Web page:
You’ve all heard about the changes to the assets test for the age pension.
No doubt you’ve also read about how it could affect you or someone you know.
But have you stopped to think about how it could affect the economy?
University of Melbourne teaching fellow Warren McKeown has penned an article for The Conversation, focusing on the changes and how they could change the spending and saving habits of older Australians.
He argues the changes could mean those people in the pre-retirement stage of their lives will tailor their lifestyle and assets to make sure they qualify for the age pension.
“People might be so worried about losing a part of their age pension that they may make decisions that reduce their total income,” he writes.
“This behaviour has already been observed, anecdotally, by many financial advisers, when clients tell them that they want to qualify for age pension regardless of how small the amount might be.”
McKeown said in the short term we’ll see pensioners “using up” their assets to make sure they qualify for the age pension.
“This could take the form of any combination of spending more on lifestyle, buying a more expensive home (homes are not included in the asset test), or even giving away assets (assets given away five years or more before pension age are not counted in the asset test),” he writes.
“This incentive will be especially strong for those in the middle or near the upper asset threshold, as they will gain $3 in pension per fortnight (or $78 pa) for every $1,000 of assets they “use up”.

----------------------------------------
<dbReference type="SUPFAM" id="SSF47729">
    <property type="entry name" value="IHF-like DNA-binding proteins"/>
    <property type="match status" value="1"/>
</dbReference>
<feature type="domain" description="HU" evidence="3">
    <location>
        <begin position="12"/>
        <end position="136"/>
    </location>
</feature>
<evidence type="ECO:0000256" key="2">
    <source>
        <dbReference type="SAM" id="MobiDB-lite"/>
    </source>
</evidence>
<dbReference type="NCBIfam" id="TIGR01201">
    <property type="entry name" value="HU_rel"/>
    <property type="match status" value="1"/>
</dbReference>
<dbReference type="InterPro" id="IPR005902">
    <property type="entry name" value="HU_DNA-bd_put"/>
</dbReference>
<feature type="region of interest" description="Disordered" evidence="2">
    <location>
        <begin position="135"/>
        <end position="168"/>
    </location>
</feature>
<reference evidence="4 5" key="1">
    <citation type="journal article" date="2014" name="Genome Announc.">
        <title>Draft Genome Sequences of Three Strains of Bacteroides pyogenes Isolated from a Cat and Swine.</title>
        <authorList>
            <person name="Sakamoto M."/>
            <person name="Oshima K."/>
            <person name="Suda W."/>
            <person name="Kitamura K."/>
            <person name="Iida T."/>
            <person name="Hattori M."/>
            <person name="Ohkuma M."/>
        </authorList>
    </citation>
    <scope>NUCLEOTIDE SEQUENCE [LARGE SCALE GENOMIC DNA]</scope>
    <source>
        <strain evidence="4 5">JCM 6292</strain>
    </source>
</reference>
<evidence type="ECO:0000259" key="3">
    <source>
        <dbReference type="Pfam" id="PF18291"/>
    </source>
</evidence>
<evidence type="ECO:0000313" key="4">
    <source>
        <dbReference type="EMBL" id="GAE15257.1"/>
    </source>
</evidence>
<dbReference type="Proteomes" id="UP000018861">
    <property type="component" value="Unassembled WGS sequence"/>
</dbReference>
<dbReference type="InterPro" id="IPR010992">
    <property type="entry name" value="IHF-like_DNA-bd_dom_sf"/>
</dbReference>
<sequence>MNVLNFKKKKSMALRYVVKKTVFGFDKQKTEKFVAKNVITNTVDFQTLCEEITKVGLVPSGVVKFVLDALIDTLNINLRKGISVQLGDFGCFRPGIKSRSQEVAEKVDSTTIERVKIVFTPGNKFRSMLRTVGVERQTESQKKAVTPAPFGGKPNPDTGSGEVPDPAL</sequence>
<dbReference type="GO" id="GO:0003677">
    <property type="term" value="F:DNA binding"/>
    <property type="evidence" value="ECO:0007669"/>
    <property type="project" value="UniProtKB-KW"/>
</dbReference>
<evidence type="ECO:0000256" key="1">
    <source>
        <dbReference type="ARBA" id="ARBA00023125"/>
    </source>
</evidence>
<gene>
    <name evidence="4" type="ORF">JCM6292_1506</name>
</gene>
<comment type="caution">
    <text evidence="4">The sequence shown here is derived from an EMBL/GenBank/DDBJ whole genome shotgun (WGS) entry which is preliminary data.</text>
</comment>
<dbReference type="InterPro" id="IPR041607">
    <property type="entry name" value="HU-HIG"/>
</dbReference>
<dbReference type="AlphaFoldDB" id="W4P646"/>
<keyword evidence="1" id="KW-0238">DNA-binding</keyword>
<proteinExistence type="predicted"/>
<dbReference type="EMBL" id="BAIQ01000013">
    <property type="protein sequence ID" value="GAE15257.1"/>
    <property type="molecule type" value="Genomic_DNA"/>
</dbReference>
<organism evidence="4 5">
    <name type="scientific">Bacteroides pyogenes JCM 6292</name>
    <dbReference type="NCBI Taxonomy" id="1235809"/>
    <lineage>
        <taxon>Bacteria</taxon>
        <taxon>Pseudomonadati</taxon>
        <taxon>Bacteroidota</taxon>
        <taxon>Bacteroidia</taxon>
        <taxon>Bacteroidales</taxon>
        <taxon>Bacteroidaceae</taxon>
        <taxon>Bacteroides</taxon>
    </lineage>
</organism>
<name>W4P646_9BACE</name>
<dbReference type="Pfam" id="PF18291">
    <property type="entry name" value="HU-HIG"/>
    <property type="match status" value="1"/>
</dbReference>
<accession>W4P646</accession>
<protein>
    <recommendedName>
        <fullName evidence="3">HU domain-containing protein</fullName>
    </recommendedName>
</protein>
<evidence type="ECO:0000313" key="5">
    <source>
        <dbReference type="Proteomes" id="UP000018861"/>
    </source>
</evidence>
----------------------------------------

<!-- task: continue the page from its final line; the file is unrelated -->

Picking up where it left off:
“Or, in other words, they will achieve a 7.8% pa gain for “using up” $1000 in assets. This is an almost unheard of return in an age of low rates.”
But he warns the impact of the changes won’t stop at “using up” assets.
McKeown believes many pensioners will want to maintain their standard of living, forcing some into debt.
“Some will use the equity in their homes to secure a reverse mortgage. Or, if they do qualify for age pension, they may take a loan from Centrelink,” he writes.
“Both of these could result in debt left to an estate, reducing inter-generational transfers.”
And he warns it could have an effect on house prices, because instead of downsizing to smaller homes and having excess funds left that apply to the assets test, McKeown believes pensioners will remain in their family homes longer.
“This will restrict the supply of established homes for younger people to buy,” he writes.
“Hence, demand and supply forces may result in prices for established houses to continue to increase.”
How interesting is that?!